Thursday, January 31, 2008


Now here's a book I loved! Realistic fiction, kids who don't have perfect lives, and a dog to boot!

Georgina Hayes' dad has left. She lives with her mom and her brother in their car, while her mom is working two jobs, struggling to make enough money to lease an apartment. One day Georgina sees a poster advertising a $500 reward for a missing dog. The poster is old, and she figures that dog was probably found a long time ago, but she hatches an elaborate plot to steal another dog and collect the reward money, which she will then give to her mom so that the family can move into a new apartment. 

Her scheme, however, doesn't work out quite as well as she had hoped. Georgina thinks she will only have to take care of the dog for a day or so, but things don't work out that neatly. She ends up finding help in very unlikely places and learns some very big life truths in the process.

Sometimes, when a kid is struggling, they just need to know that they are not alone, that other people have been through the same things they are going through, and that, too, they will survive. This is definitely one of those books.

Tuesday, January 29, 2008

Confessions of a Struggling Reader

I'm a struggling reader right now. I've currently working my way through CASTLE CORONA by Sharon Creech. I picked up that book, along with about ten others, at the Scholastic Book Fair in December, and put  it in the "To Be Read" pile on my bookshelf. I love Sharon Creech- WALK TWO MOONS and LOVE THAT DOG are two of my favorite books. But I'm not much loving this book.

Don't get me wrong. It's not Sharon Creech. She is, as always, a masterful story teller. Her character descriptions are wonderful- so much so that I have marked several to share with my after school tutoring group. Creech has captured that medieval fairy tale tone really well. The illustrations, or "illuminations" as they are called in this book, are by David Diaz, another one of my favorites.

And still, I'm slogging my way slowly, slowly, slowly, through this book, stopping frequently to count how many pages are left, considering, repeatedly, reading the last chapter and calling it done.

Why? Because I don't like fantasy. With a few exceptions, e.g. THE LION, THE WITCH, AND THE WARDROBE, I flat out do not enjoy that genre. I did not even read beyond the second book of Harry Potter, and as I recall, I stopped that one half way through.

Makes me think about the importance of fitting books to their individual readers. I am a fast reader, a capable reader, a reader who loves, loves, loves books and words. I'm having to make myself pick up this book, a book that has gotten good reviews, by an author I love, almost every night. And I can't wait to be done, so that I can pick another book that I do love, Barbara O'Conner's HOW TO STEAL A DOG is next on my pile and I can't wait to read that.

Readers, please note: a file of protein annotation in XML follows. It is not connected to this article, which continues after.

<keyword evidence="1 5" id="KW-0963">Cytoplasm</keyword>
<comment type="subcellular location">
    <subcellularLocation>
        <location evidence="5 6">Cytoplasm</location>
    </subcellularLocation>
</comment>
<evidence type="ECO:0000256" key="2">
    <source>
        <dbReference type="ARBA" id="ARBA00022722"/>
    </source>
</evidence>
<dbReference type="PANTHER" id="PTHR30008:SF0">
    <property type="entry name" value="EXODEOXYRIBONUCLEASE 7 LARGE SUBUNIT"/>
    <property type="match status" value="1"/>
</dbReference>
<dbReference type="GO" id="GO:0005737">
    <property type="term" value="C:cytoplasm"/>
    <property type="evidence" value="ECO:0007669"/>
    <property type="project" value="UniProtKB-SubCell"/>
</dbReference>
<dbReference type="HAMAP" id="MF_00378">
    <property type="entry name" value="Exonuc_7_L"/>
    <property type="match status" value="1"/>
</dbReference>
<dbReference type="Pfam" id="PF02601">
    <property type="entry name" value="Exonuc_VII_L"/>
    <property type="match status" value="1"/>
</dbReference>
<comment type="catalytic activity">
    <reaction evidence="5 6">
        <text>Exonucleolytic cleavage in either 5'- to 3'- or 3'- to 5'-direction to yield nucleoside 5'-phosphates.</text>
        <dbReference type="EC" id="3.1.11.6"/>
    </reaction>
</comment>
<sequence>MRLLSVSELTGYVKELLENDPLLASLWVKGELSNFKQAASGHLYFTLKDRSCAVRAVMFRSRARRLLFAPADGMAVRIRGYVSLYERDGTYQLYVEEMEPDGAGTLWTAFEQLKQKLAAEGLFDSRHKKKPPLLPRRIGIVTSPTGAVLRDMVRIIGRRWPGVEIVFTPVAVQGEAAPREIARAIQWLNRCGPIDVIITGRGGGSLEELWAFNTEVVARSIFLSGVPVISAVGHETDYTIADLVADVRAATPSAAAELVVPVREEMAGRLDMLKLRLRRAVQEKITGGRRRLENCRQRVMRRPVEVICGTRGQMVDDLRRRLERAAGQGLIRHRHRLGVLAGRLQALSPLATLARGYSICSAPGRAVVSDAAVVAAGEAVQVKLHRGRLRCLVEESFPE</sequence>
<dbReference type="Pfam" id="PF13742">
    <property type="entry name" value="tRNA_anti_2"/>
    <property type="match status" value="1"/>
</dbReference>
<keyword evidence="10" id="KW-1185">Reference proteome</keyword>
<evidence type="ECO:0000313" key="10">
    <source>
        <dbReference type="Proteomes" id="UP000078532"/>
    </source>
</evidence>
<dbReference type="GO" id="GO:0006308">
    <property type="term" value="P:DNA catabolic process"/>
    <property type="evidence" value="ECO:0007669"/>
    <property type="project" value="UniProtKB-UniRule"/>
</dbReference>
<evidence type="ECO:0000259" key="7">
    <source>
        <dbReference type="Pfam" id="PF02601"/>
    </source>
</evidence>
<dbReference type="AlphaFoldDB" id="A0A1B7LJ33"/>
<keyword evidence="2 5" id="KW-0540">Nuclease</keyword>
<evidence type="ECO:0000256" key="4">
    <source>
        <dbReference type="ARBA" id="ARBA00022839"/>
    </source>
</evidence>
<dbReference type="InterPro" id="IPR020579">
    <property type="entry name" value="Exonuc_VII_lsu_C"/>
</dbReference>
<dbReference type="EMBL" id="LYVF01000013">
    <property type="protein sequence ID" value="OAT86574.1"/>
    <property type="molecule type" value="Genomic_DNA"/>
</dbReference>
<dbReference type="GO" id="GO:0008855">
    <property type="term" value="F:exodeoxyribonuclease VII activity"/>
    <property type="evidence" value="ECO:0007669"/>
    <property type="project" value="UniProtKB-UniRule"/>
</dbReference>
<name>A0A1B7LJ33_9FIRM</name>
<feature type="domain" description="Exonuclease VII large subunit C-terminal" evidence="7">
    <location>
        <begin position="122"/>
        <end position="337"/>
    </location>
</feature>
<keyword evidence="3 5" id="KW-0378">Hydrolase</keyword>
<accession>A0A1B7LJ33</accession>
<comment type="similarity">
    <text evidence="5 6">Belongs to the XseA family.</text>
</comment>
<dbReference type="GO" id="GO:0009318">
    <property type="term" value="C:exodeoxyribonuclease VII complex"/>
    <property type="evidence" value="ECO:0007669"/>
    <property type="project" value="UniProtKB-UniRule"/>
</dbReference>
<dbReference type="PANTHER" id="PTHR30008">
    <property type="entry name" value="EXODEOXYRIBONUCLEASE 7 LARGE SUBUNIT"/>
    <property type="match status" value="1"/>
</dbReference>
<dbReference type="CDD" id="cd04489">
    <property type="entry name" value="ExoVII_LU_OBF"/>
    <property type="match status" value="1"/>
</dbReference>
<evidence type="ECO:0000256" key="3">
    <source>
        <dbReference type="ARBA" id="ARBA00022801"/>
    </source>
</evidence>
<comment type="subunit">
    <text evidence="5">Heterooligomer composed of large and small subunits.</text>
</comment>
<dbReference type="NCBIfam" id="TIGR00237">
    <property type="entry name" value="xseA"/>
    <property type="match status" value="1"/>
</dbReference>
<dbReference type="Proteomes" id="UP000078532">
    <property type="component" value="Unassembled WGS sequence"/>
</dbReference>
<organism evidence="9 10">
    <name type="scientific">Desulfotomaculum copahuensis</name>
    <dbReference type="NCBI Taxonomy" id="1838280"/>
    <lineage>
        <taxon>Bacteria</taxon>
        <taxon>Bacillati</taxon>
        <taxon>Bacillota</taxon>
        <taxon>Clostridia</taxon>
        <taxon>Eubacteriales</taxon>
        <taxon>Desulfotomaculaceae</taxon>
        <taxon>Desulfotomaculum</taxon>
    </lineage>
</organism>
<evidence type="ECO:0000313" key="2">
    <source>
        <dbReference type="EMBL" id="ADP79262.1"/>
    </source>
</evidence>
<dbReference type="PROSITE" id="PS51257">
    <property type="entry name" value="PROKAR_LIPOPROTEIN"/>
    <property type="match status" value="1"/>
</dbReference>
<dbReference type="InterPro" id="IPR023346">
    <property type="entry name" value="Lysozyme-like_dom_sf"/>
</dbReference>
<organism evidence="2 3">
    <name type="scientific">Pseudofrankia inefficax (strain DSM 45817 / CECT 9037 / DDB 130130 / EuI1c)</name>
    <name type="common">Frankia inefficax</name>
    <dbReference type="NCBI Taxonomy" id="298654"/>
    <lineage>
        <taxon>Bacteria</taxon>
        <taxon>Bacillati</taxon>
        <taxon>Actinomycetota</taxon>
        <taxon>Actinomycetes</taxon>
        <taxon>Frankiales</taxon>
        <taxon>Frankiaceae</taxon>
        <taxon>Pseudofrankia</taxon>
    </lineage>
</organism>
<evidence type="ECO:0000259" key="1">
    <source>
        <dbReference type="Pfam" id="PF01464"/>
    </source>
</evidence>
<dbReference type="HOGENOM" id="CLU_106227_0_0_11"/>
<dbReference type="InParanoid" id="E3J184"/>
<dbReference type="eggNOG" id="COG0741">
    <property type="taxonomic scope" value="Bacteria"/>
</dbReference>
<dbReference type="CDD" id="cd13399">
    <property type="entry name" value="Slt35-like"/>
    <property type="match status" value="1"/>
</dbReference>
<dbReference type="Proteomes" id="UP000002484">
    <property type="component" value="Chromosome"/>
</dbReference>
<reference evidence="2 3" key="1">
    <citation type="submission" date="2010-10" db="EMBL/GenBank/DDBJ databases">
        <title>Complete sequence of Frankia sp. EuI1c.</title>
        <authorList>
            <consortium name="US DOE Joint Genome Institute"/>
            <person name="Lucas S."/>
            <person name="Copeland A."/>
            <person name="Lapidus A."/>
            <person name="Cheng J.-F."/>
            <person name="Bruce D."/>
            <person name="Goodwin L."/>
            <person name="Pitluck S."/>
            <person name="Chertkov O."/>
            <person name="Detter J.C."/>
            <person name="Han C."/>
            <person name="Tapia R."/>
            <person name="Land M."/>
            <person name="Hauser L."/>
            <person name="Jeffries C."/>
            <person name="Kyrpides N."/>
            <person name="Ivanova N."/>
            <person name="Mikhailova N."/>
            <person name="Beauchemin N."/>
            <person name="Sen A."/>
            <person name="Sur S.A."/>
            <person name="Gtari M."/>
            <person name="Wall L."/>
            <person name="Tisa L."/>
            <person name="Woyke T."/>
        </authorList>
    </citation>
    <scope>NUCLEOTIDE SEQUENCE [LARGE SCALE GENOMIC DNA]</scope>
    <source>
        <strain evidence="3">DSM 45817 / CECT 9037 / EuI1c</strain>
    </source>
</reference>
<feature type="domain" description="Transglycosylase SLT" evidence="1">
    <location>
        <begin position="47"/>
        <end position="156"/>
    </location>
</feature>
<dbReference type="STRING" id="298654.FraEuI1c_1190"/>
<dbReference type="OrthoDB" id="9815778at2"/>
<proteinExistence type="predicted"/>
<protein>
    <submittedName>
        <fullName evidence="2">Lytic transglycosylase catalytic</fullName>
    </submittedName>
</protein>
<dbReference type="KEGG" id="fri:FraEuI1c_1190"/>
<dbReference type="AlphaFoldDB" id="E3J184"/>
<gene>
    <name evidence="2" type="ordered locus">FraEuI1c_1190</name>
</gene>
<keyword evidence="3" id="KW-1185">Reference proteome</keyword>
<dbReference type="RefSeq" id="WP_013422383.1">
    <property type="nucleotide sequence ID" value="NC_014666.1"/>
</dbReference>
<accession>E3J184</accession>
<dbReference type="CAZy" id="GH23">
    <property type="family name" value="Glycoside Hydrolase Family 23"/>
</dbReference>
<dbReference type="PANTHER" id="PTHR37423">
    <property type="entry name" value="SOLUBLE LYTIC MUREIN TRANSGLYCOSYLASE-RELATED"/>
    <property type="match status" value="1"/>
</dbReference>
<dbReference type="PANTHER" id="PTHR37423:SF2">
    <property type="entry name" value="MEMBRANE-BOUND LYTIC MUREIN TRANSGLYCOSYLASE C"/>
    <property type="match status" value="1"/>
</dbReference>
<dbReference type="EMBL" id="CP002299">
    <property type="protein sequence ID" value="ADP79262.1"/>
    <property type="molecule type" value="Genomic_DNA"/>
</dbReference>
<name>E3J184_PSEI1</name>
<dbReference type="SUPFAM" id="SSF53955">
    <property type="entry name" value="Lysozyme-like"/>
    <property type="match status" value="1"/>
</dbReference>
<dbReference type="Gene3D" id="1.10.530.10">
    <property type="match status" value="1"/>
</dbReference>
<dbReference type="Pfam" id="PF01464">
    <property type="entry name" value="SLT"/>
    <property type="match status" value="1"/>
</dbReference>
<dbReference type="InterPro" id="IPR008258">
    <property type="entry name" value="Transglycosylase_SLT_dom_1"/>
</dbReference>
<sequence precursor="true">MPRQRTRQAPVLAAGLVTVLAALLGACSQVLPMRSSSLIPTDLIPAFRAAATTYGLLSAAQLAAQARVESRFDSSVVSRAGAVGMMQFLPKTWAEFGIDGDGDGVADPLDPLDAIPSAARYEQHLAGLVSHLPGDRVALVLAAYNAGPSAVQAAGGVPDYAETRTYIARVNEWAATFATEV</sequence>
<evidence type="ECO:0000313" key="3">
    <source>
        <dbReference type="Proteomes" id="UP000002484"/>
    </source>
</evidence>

I wonder, then, what is the wisdom of choosing books for my less capable readers or of trying to force them to read something that they don't care about? How can I expect them, as struggling readers, to get through books they don't particularly care about or want to read when I, as a very capable reader, can't even do it. 

Where is the wisdom in that?

Thursday, January 24, 2008

Liar Liar- Barthe DeClements

This is an old book (copyright 1998) that I found when I was unpacking boxes from my move 18 months ago. Gretchen is a sixth grade girl; her mother and dad are divorced (one minor twist to the story is that she lives with her dad and her three brothers live with her mom), but basically pretty entrenched in typical sixth grade kinds of issues with friends and school. A new girl, Marybelle, moves to town. Marybelle tells a series of lies that creates major problems for Gretchen with her friends. 

This book isn't the best book I've ever read, nor is it the worst. I found it vaguely troubling, mostly because I know too many kids like Marybelle. She is new to town and is struggling to adjust, make friends, etc. On top of that, she comes from a fairly difficult home life. By the end of the book, the kids have basically ostracized her. Although Gretchen appears to have some level of discomfort with the situation, there doesn't seem to be much compassion or empathy or redemption for Marybelle. I feel badly for her, and for all of the other Marybelles I know…

Monday, January 21, 2008


Jacquelyn Mitchard is one of my favorite, favorite, favorite adult authors. I especially admire  her essay collection, THE REST OF US, because I think the pieces are so real, and down to earth, and they make me wish I could sit and have coffee with her some morning at Starbucks. I know we would be friends.

While I was at the Scholastic Book Fair, I came across CAGE OF STARS.I was surprised I had never heard of it or read reviews, but I threw it in the cart, simply because it was a Mitchard that I had not read. This weekend, I devoured it, and loved it.  It's not a kids' book, it is definitely written for adults, but I think there would mature middle schoolers or definitely high school readers who would enjoy it. 

Veronica (Ronnie) Swan is twelve years old, a Mormon girl living in a rural area in the mountains of Utah, when her two younger sisters are brutally murdered by Scott Early, a former pharmacy student, now struggling with schizophrenia. The book follows Ronnie and her family as they struggle through the swamp of their grief for the next few years.

Ultimately, Ronnie's parents find the strength and compassion to forgive Scott Early. Ronnie, however, cannot, and sets out to track down the killer and avenge the death of her sisters. She finds Early living in southern California with his wife and baby, changes her identity, and becomes the baby's nanny, all the while intending to inflict the same harm on Early's family that he had done to hers, years before.